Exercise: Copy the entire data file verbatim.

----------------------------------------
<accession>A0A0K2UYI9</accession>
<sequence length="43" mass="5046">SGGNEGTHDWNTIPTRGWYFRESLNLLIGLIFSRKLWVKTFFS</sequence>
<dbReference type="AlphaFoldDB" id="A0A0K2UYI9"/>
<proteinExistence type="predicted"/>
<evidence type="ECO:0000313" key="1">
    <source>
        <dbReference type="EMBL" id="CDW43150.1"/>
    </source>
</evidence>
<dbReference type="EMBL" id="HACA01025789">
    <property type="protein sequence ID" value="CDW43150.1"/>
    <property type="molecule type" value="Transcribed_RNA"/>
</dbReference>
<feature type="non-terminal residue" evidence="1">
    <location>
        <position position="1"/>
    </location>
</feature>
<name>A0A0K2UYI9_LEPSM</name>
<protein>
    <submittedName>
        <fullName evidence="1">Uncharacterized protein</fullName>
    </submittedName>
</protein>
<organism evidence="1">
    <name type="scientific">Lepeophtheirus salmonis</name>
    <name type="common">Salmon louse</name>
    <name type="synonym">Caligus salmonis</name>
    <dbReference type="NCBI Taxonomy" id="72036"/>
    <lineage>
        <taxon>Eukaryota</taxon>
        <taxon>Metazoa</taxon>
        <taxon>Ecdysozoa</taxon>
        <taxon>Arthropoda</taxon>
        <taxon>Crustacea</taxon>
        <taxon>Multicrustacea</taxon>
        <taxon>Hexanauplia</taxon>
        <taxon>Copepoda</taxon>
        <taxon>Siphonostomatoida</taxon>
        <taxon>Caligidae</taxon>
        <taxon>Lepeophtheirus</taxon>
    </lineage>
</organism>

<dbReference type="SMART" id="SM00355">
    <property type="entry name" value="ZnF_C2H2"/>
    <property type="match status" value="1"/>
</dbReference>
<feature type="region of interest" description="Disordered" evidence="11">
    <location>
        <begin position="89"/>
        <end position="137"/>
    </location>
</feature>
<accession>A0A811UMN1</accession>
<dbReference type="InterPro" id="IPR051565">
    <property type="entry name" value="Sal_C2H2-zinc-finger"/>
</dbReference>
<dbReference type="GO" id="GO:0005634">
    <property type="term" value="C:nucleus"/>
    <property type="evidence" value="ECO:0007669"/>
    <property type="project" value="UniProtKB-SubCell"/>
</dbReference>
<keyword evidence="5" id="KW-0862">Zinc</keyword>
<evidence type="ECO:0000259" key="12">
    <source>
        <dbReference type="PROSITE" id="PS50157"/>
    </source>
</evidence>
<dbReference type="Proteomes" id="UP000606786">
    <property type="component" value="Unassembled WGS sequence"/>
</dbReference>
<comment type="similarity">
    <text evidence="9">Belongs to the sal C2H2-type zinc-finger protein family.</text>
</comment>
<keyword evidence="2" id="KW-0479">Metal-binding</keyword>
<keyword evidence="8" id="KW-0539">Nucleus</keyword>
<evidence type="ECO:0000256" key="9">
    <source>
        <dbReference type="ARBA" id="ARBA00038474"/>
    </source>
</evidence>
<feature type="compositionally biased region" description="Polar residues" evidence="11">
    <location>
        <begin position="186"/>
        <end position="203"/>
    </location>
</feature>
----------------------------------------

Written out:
<accession>A0A0K2UYI9</accession>
<sequence length="43" mass="5046">SGGNEGTHDWNTIPTRGWYFRESLNLLIGLIFSRKLWVKTFFS</sequence>
<dbReference type="AlphaFoldDB" id="A0A0K2UYI9"/>
<proteinExistence type="predicted"/>
<evidence type="ECO:0000313" key="1">
    <source>
        <dbReference type="EMBL" id="CDW43150.1"/>
    </source>
</evidence>
<dbReference type="EMBL" id="HACA01025789">
    <property type="protein sequence ID" value="CDW43150.1"/>
    <property type="molecule type" value="Transcribed_RNA"/>
</dbReference>
<feature type="non-terminal residue" evidence="1">
    <location>
        <position position="1"/>
    </location>
</feature>
<name>A0A0K2UYI9_LEPSM</name>
<protein>
    <submittedName>
        <fullName evidence="1">Uncharacterized protein</fullName>
    </submittedName>
</protein>
<organism evidence="1">
    <name type="scientific">Lepeophtheirus salmonis</name>
    <name type="common">Salmon louse</name>
    <name type="synonym">Caligus salmonis</name>
    <dbReference type="NCBI Taxonomy" id="72036"/>
    <lineage>
        <taxon>Eukaryota</taxon>
        <taxon>Metazoa</taxon>
        <taxon>Ecdysozoa</taxon>
        <taxon>Arthropoda</taxon>
        <taxon>Crustacea</taxon>
        <taxon>Multicrustacea</taxon>
        <taxon>Hexanauplia</taxon>
        <taxon>Copepoda</taxon>
        <taxon>Siphonostomatoida</taxon>
        <taxon>Caligidae</taxon>
        <taxon>Lepeophtheirus</taxon>
    </lineage>
</organism>

<dbReference type="SMART" id="SM00355">
    <property type="entry name" value="ZnF_C2H2"/>
    <property type="match status" value="1"/>
</dbReference>
<feature type="region of interest" description="Disordered" evidence="11">
    <location>
        <begin position="89"/>
        <end position="137"/>
    </location>
</feature>
<accession>A0A811UMN1</accession>
<dbReference type="InterPro" id="IPR051565">
    <property type="entry name" value="Sal_C2H2-zinc-finger"/>
</dbReference>
<dbReference type="GO" id="GO:0005634">
    <property type="term" value="C:nucleus"/>
    <property type="evidence" value="ECO:0007669"/>
    <property type="project" value="UniProtKB-SubCell"/>
</dbReference>
<keyword evidence="5" id="KW-0862">Zinc</keyword>
<evidence type="ECO:0000259" key="12">
    <source>
        <dbReference type="PROSITE" id="PS50157"/>
    </source>
</evidence>
<dbReference type="Proteomes" id="UP000606786">
    <property type="component" value="Unassembled WGS sequence"/>
</dbReference>
<comment type="similarity">
    <text evidence="9">Belongs to the sal C2H2-type zinc-finger protein family.</text>
</comment>
<keyword evidence="2" id="KW-0479">Metal-binding</keyword>
<keyword evidence="8" id="KW-0539">Nucleus</keyword>
<evidence type="ECO:0000256" key="9">
    <source>
        <dbReference type="ARBA" id="ARBA00038474"/>
    </source>
</evidence>
<feature type="compositionally biased region" description="Polar residues" evidence="11">
    <location>
        <begin position="186"/>
        <end position="203"/>
    </location>
</feature>